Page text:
partner's hand (after we played 2 undoubled) and my jaw dropped.
Since I thought it so obvious to double at the time, I included
my vote for a double. But it looks as if I'm outvoted.
|Pass||5 (understanding the methods)|
|Pass||5 (not understanding the methods)|
- JEFF UPON REFLECTION
- I got the actual hand wrong, even
after asking partner, etc. He really had Qxx AK10x Q10 K108x.
That's a little more attractive as a double; I really had
Kxx Qxx K9xx Qxx.
I'm willing to concede that just describing the methods
as I did is insufficient. It's not obvious whether or not
a pass here should be forcing. I think it's obvious; how
else can you play 2 undoubled? But not everyone did. So
some number of the passers were expecting partner to act.
Most of those expected partner to double with as much as
honor-third in spades. Which brings up the question, "what
does partner's second double mean?" I think it means he has
an extra king; some think he must have just the same hand
with reasonable spades, so that he can start with a double
when he has something like xx Axx K10xxx Kxx. I'd show diamonds
with that hand, but perhaps one gains more by putting all the
balanced hands into the double and sorting things out later.
That means you can't play 2 unhit, but that's not the end
of the world. What followups are and what alternatives opener
has are not obvious, either. Is his immediate 2NT good/bad?
Is an immediate suit bid forcing? (I think it has to be, but
it wouldn't surprise me if partner passed thinking differently.)
How does a delayed 2NT differ from an immediate 2NT? There's
more theory to this than meets the eye. Marshall, please answer
As far as the actual choice, however, I still think the panel
got this one wrong. Double and lead trump is such an obvious win
on this board that I don't see why anyone wouldn't do it. You
just know they are getting massacred. If RHO were supersound
and was more likely to have 6-5 than 5-5, perhaps passing is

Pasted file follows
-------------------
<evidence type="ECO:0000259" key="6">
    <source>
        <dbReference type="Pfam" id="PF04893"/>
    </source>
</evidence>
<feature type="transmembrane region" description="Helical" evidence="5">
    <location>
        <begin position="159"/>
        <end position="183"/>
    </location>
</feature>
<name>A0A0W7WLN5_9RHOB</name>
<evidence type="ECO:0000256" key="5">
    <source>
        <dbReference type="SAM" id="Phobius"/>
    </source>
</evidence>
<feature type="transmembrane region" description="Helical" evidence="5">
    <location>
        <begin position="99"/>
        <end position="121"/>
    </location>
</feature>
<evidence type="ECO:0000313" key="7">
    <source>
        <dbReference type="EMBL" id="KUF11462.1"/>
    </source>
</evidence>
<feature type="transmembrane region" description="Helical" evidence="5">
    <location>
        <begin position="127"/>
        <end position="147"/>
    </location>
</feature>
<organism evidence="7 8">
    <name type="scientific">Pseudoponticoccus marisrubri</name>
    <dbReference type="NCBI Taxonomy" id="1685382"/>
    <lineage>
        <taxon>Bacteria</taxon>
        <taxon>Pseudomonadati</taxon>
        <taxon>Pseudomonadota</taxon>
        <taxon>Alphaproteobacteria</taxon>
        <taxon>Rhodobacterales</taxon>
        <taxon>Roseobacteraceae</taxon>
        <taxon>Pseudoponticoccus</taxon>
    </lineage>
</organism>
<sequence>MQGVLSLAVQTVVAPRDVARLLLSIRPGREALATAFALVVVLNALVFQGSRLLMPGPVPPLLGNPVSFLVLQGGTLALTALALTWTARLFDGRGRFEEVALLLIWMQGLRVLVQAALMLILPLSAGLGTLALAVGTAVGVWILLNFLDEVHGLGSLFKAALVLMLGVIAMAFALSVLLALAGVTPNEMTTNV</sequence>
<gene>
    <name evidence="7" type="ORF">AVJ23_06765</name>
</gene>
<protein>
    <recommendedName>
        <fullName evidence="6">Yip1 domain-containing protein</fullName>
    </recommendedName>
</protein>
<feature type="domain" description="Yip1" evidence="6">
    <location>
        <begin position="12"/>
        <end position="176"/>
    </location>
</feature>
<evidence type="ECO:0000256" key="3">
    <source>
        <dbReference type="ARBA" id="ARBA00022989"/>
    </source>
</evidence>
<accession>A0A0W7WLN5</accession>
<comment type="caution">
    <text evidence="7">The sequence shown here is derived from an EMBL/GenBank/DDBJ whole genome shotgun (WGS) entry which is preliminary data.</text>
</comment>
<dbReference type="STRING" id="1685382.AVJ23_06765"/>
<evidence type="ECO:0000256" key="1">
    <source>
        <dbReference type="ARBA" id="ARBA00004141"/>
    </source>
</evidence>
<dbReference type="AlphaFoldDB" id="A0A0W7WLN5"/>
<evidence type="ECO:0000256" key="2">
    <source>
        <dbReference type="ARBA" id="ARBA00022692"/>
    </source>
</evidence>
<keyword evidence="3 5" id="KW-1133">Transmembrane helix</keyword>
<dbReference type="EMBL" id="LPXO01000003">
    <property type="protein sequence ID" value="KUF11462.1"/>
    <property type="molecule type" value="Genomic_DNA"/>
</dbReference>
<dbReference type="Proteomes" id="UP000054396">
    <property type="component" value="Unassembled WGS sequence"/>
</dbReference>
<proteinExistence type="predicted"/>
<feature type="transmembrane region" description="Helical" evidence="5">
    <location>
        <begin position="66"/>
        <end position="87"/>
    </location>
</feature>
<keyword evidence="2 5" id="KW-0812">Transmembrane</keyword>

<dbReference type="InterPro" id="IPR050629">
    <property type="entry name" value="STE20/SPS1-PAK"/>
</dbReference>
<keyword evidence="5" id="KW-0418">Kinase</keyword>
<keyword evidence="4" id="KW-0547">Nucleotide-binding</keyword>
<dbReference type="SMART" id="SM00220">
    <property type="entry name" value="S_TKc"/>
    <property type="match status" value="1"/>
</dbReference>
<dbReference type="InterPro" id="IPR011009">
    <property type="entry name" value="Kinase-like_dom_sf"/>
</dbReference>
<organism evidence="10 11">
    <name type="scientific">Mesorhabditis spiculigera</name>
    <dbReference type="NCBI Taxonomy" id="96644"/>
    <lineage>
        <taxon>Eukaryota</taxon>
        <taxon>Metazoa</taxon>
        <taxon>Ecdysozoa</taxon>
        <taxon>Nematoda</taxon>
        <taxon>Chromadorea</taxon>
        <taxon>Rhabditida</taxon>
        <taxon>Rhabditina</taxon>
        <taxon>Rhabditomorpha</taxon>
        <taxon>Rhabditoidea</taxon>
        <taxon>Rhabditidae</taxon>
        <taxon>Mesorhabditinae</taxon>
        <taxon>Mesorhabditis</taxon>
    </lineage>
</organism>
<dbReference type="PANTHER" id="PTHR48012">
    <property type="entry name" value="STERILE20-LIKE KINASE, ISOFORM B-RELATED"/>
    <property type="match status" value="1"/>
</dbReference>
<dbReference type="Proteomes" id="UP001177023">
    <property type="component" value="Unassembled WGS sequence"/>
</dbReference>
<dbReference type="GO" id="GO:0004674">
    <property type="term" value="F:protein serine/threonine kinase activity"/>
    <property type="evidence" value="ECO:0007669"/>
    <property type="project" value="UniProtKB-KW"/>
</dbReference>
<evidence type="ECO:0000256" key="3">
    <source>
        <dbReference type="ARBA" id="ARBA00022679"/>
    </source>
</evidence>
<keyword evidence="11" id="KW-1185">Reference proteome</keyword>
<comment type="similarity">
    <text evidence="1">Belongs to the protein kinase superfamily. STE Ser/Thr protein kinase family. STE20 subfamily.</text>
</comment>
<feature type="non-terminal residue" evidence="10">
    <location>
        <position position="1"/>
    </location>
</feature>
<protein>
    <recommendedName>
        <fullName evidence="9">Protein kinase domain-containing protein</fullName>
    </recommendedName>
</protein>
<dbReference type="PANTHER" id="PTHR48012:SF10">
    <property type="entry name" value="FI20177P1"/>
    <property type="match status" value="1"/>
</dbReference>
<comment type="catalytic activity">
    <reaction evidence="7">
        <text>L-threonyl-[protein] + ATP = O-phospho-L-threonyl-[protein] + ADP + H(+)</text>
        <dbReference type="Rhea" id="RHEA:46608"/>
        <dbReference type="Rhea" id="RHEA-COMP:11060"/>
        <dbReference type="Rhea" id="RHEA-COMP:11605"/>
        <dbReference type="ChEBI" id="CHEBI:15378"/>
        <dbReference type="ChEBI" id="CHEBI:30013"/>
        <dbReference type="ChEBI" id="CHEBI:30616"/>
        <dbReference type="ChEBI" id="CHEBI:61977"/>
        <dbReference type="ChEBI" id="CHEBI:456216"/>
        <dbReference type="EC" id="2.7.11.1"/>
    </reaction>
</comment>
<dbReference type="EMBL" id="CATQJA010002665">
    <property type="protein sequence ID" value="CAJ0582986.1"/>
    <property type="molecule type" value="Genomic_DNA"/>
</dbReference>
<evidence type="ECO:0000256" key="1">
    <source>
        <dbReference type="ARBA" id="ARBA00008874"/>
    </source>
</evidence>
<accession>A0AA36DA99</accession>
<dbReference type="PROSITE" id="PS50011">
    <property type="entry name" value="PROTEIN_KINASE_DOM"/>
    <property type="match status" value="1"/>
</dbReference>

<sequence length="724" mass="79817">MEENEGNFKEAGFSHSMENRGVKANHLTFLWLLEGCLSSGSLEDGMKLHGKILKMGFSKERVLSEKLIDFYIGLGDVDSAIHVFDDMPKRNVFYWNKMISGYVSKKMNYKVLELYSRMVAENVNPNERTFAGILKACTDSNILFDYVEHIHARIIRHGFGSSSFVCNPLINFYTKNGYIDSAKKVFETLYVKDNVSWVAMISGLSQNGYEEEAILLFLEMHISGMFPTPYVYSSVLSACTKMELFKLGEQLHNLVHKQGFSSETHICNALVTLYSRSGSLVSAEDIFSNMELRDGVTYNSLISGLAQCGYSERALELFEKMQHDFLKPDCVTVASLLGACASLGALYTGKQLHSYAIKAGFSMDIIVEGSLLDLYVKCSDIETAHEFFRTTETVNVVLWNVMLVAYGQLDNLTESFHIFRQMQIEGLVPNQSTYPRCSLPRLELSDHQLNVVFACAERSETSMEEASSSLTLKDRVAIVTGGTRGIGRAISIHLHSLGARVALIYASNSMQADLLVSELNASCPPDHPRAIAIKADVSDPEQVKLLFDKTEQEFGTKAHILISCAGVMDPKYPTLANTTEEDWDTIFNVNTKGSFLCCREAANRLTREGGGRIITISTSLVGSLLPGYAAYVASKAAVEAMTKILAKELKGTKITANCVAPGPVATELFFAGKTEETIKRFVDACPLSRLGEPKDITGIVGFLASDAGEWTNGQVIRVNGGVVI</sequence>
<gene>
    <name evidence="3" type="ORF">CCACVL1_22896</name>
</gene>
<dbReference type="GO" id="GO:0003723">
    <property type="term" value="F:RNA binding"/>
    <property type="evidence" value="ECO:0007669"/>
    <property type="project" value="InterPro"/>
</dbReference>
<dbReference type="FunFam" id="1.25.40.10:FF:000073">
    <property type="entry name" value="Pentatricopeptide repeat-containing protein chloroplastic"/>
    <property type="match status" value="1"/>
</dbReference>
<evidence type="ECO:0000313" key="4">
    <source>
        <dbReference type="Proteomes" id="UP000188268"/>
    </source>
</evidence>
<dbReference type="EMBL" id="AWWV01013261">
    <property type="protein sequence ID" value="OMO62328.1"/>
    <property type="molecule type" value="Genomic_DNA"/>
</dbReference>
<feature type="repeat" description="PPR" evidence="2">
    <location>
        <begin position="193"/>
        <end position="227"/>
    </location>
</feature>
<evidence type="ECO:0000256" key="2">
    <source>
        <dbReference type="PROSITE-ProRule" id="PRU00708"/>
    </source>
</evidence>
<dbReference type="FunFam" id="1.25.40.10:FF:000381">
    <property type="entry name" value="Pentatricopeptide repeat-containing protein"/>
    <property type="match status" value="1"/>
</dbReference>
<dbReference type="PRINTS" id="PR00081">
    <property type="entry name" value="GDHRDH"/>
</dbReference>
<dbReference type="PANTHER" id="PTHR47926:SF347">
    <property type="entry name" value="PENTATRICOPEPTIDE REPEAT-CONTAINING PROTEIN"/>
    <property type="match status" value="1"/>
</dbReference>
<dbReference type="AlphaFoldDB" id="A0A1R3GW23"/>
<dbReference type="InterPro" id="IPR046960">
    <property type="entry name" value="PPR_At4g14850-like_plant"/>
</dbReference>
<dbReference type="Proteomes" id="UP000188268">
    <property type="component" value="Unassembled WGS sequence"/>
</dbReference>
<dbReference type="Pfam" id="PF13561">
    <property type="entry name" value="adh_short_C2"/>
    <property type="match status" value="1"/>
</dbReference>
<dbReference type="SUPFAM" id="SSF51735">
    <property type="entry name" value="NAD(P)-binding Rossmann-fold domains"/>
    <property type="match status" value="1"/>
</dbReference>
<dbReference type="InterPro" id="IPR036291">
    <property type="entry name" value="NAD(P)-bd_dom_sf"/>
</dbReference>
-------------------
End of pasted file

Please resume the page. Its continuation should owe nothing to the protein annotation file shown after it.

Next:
safer. I see a lot more 5-4s than 6-5s perpetrating Michaels,
though, so I'm a hawk. Several panelists said, "if I knew
more about the methods, I'd change my call" in later communication.
(Mark Bartusek also suggested that in the given auction, dummy
almost certainly can't be 6-5 or 5-6 as declarer would have bid
differently. That'd make it even safer to double.)
About that "I Have a Secret." Ed Manfield published an
article in the Bridge World called "I've Got a Secret" in
which he describes what have become "standard" methods in
auctions like this (though he focussed on 1x-(Dbl)-?).
Double shows interest in crushing them and pass followed
by a double shows a good balanced hand with no clear
direction. I called the article "I Have a Secret" for
two reasons. One is that the original name is simply a
grammatical error. The other is that I have a new name for
the reversed methods: "I Have a Secret...From Partner!"
Lynn Johannesen (once Mrs. Ed Manfield) adds:
"'I've Got a Secret' wasn't exactly a grammatical error: it was an
allusion to a once popular television show of the same name. No doubt Jeff
(and most of the panelists on this list) are too young to remember the show.
It revolved around a contestant who announced, 'My name is XXX XXXXX, and
I've got a secret!' The contestants had to guess the secret to earn large
money prizes. Eddie intended to imply that people who learned his secret
would reap substantial rewards." [She's right, in a sense. I had
never heard of the show. But I don't watch TV even today. --Jeff]
- none vul
AQ x K10xxxx AKxx
CHO|| RHO|| You|| LHO|
1|| 2|| ?|
What's your plan? If you bid 3, partner
bids 3NT. If you bid 3, partner bids 3NT.
What then? What do you bid over his likely
The first two bids were obvious, I guess. Everyone bid
3 then 4. Except me at the table. I bid 3 then 4.